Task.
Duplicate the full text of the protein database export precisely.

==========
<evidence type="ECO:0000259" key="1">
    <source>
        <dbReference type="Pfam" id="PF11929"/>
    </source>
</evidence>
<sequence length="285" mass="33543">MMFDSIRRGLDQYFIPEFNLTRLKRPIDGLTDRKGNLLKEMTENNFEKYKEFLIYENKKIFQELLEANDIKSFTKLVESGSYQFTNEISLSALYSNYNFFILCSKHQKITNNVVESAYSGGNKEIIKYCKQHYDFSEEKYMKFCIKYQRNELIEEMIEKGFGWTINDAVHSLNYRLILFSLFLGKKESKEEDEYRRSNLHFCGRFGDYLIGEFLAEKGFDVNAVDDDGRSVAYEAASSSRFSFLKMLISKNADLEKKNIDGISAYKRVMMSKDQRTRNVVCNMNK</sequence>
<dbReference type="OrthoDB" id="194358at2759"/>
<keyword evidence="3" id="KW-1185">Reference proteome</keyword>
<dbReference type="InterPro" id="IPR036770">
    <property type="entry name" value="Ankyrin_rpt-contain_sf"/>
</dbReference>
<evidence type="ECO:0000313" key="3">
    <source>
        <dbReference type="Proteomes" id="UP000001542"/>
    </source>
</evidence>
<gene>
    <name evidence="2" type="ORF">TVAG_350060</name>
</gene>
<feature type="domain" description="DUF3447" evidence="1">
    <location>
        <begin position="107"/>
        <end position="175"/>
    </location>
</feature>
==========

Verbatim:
<evidence type="ECO:0000259" key="1">
    <source>
        <dbReference type="Pfam" id="PF11929"/>
    </source>
</evidence>
<sequence length="285" mass="33543">MMFDSIRRGLDQYFIPEFNLTRLKRPIDGLTDRKGNLLKEMTENNFEKYKEFLIYENKKIFQELLEANDIKSFTKLVESGSYQFTNEISLSALYSNYNFFILCSKHQKITNNVVESAYSGGNKEIIKYCKQHYDFSEEKYMKFCIKYQRNELIEEMIEKGFGWTINDAVHSLNYRLILFSLFLGKKESKEEDEYRRSNLHFCGRFGDYLIGEFLAEKGFDVNAVDDDGRSVAYEAASSSRFSFLKMLISKNADLEKKNIDGISAYKRVMMSKDQRTRNVVCNMNK</sequence>
<dbReference type="OrthoDB" id="194358at2759"/>
<keyword evidence="3" id="KW-1185">Reference proteome</keyword>
<dbReference type="InterPro" id="IPR036770">
    <property type="entry name" value="Ankyrin_rpt-contain_sf"/>
</dbReference>
<evidence type="ECO:0000313" key="3">
    <source>
        <dbReference type="Proteomes" id="UP000001542"/>
    </source>
</evidence>
<gene>
    <name evidence="2" type="ORF">TVAG_350060</name>
</gene>
<feature type="domain" description="DUF3447" evidence="1">
    <location>
        <begin position="107"/>
        <end position="175"/>
    </location>
</feature>